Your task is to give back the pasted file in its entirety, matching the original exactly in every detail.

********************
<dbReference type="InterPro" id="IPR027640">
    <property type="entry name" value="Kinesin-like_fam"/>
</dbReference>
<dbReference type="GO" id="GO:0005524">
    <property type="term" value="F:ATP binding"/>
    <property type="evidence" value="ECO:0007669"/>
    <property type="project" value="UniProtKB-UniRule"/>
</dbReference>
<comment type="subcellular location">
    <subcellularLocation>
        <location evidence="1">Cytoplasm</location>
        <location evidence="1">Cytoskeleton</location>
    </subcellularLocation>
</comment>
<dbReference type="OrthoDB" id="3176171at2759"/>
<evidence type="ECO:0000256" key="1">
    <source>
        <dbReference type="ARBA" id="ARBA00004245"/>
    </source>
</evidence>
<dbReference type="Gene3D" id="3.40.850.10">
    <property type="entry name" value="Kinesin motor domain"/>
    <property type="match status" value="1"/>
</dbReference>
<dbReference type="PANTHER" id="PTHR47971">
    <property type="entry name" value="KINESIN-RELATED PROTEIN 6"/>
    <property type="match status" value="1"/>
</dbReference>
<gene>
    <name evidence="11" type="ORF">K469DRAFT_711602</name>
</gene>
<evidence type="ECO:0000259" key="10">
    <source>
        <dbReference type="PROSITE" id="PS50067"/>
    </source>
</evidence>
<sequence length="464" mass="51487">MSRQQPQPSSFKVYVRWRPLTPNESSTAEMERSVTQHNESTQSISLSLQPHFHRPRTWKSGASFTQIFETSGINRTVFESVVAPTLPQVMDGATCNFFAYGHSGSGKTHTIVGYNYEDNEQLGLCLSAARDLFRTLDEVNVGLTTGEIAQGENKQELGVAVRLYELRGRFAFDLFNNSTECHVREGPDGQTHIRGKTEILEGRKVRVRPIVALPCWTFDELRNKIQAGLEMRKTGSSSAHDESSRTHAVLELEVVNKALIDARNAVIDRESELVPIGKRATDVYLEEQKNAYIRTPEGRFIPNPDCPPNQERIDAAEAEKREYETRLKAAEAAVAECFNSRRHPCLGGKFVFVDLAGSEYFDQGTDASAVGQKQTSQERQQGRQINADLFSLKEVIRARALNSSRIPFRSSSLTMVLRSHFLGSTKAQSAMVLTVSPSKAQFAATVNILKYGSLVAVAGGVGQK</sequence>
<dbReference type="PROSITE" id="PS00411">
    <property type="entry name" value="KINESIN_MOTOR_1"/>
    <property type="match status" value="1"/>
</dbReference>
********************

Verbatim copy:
<dbReference type="InterPro" id="IPR027640">
    <property type="entry name" value="Kinesin-like_fam"/>
</dbReference>
<dbReference type="GO" id="GO:0005524">
    <property type="term" value="F:ATP binding"/>
    <property type="evidence" value="ECO:0007669"/>
    <property type="project" value="UniProtKB-UniRule"/>
</dbReference>
<comment type="subcellular location">
    <subcellularLocation>
        <location evidence="1">Cytoplasm</location>
        <location evidence="1">Cytoskeleton</location>
    </subcellularLocation>
</comment>
<dbReference type="OrthoDB" id="3176171at2759"/>
<evidence type="ECO:0000256" key="1">
    <source>
        <dbReference type="ARBA" id="ARBA00004245"/>
    </source>
</evidence>
<dbReference type="Gene3D" id="3.40.850.10">
    <property type="entry name" value="Kinesin motor domain"/>
    <property type="match status" value="1"/>
</dbReference>
<dbReference type="PANTHER" id="PTHR47971">
    <property type="entry name" value="KINESIN-RELATED PROTEIN 6"/>
    <property type="match status" value="1"/>
</dbReference>
<gene>
    <name evidence="11" type="ORF">K469DRAFT_711602</name>
</gene>
<evidence type="ECO:0000259" key="10">
    <source>
        <dbReference type="PROSITE" id="PS50067"/>
    </source>
</evidence>
<sequence length="464" mass="51487">MSRQQPQPSSFKVYVRWRPLTPNESSTAEMERSVTQHNESTQSISLSLQPHFHRPRTWKSGASFTQIFETSGINRTVFESVVAPTLPQVMDGATCNFFAYGHSGSGKTHTIVGYNYEDNEQLGLCLSAARDLFRTLDEVNVGLTTGEIAQGENKQELGVAVRLYELRGRFAFDLFNNSTECHVREGPDGQTHIRGKTEILEGRKVRVRPIVALPCWTFDELRNKIQAGLEMRKTGSSSAHDESSRTHAVLELEVVNKALIDARNAVIDRESELVPIGKRATDVYLEEQKNAYIRTPEGRFIPNPDCPPNQERIDAAEAEKREYETRLKAAEAAVAECFNSRRHPCLGGKFVFVDLAGSEYFDQGTDASAVGQKQTSQERQQGRQINADLFSLKEVIRARALNSSRIPFRSSSLTMVLRSHFLGSTKAQSAMVLTVSPSKAQFAATVNILKYGSLVAVAGGVGQK</sequence>
<dbReference type="PROSITE" id="PS00411">
    <property type="entry name" value="KINESIN_MOTOR_1"/>
    <property type="match status" value="1"/>
</dbReference>